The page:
JaneSmith, I agree exactly in giving support and comfort. But there is some reason we’ve had some conflict. And it is especially those whose pain is the most raw, but doesn’t exclude others with differing views, that I was attempting to address. I wanted each to be more aware of how and what is being said so that none feel any pressure, excessive opinion, stiffled, overwhelmed or have to feel dissention, which has been voiced now more than once. I think I fully understand what LF is here for. And the only time something is stopped and/or deleted is when there is rudeness or attack, otherwise people post as they wish. And I assure you my thoughts were not impulsive or without thought. They were my opinion, if you didn’t like them that is your choice, but again I do thank you for replying. Writing clearly and understanding clearly is not always easily done via the net.

    Gillian, you’re welcome. I didn’t mean your comments directed necessarily for me specifically, but to open some deeper discussion and insight into boundaries because it seems to be boundaries, and boundaries in no contact, that bring some controversy and seem to be the largest problem. There are reasons we miss the boundaries, reasons we keep going back, and I think exploring them further instead of just saying “don’t do it” would be beneficial discussion for all. In addition, as you say and I reiterated above, I think you are correct, people need to be able to discover their own path. We don’t have to agree with them, but at the same time we don’t have to convert them to our way of thinking or certainly shouldn’t appear to judge.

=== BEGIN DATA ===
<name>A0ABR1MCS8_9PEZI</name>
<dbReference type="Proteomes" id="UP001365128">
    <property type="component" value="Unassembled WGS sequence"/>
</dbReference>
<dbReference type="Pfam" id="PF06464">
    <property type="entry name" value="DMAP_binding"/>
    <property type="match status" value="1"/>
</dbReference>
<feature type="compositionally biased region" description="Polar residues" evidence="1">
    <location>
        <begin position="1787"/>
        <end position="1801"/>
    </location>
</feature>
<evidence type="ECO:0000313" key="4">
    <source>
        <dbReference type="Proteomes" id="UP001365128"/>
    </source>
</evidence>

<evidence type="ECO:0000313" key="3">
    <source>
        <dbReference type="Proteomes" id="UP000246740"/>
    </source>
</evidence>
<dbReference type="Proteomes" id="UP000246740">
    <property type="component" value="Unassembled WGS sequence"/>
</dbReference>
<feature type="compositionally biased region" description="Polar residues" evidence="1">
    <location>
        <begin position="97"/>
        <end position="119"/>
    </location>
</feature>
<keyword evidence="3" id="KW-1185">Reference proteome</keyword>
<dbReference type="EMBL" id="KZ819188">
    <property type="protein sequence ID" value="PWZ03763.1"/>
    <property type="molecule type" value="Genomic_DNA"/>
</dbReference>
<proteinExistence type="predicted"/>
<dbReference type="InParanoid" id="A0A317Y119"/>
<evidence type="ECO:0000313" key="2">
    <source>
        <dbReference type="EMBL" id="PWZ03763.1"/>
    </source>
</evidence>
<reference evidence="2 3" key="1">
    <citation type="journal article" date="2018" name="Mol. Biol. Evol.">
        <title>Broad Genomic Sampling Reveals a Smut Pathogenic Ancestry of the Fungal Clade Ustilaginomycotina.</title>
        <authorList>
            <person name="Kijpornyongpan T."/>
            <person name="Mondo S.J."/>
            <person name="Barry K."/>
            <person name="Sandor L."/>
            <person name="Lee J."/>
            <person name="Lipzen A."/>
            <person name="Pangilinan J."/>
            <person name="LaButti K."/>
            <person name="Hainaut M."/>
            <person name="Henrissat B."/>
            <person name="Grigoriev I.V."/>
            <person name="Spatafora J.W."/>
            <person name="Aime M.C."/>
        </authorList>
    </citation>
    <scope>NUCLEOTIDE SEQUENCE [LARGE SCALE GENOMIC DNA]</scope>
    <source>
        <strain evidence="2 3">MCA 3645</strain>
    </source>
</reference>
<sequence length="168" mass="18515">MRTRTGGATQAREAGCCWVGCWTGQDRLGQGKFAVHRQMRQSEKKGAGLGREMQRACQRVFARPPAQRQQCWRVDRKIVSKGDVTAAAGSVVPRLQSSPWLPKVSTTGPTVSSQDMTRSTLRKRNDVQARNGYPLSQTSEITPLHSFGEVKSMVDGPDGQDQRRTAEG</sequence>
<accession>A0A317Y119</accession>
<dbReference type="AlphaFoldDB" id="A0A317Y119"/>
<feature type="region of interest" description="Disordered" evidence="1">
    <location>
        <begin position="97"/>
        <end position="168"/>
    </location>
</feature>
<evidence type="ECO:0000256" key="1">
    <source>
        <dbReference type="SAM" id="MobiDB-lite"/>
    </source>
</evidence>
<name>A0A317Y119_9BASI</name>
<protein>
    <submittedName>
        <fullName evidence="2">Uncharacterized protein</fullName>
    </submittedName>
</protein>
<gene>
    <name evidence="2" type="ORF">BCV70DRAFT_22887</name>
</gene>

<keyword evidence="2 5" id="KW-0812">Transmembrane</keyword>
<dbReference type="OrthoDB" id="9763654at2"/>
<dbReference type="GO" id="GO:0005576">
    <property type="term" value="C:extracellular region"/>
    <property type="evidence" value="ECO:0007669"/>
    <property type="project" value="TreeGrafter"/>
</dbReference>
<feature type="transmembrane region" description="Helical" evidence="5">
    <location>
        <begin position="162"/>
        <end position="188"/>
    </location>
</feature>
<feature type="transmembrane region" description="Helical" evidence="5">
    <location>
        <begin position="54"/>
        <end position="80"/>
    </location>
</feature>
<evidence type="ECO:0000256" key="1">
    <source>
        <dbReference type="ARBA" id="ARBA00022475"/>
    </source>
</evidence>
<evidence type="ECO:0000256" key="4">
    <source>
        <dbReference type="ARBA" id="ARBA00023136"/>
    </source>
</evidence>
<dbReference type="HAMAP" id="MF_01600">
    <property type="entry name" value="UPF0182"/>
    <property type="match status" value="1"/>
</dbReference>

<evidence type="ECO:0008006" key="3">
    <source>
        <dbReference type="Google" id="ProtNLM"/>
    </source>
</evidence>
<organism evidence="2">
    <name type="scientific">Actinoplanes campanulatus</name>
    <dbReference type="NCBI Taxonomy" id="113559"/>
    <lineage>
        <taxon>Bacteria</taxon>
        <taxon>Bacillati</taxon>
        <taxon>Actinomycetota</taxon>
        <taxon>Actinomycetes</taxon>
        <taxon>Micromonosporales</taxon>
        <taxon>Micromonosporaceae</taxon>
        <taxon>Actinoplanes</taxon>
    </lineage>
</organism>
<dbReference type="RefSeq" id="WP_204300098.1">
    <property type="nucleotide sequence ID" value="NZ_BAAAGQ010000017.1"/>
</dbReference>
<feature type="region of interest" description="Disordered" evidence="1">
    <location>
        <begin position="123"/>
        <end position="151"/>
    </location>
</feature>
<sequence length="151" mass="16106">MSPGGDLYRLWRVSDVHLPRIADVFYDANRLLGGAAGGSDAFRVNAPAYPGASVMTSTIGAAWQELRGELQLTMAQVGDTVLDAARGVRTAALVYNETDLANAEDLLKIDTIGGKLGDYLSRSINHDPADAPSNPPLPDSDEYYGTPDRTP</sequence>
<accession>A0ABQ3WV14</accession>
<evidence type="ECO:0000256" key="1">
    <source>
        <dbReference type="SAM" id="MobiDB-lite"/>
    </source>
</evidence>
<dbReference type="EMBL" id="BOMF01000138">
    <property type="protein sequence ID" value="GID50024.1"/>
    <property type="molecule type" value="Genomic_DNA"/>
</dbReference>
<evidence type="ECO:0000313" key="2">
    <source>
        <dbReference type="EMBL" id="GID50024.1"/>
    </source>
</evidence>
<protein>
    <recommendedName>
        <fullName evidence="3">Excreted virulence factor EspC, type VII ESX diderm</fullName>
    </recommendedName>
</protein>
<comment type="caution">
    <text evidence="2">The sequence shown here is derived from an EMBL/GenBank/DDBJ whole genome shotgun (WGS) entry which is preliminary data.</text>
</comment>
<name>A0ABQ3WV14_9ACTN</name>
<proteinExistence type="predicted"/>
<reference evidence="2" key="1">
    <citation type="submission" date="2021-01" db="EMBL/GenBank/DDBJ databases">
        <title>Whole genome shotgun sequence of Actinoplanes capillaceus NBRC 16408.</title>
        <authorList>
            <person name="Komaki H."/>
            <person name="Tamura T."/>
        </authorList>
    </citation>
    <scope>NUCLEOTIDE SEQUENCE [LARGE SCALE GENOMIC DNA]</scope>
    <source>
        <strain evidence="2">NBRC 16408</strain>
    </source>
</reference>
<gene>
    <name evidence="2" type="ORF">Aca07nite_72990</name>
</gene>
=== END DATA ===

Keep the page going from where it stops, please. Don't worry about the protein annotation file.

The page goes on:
Dissention was not my goal, acceptance and awareness was. Acceptance is taking the good with the bad, on here as in life. Acceptance doesn’t mean you like it or agree, it means it’s OK to be honest. I think it’s good practice here if we can relate without defensiveness, hurt feelings, or anger. I singled no one out, but tried to speak in generalities.

    We alienated some people recently, I think the blogs tend to get lengthy and redundant, get hijacked and off target and they are difficult to read and follow without spending a great deal of time. My purpose was asking you to consider that.

    Benz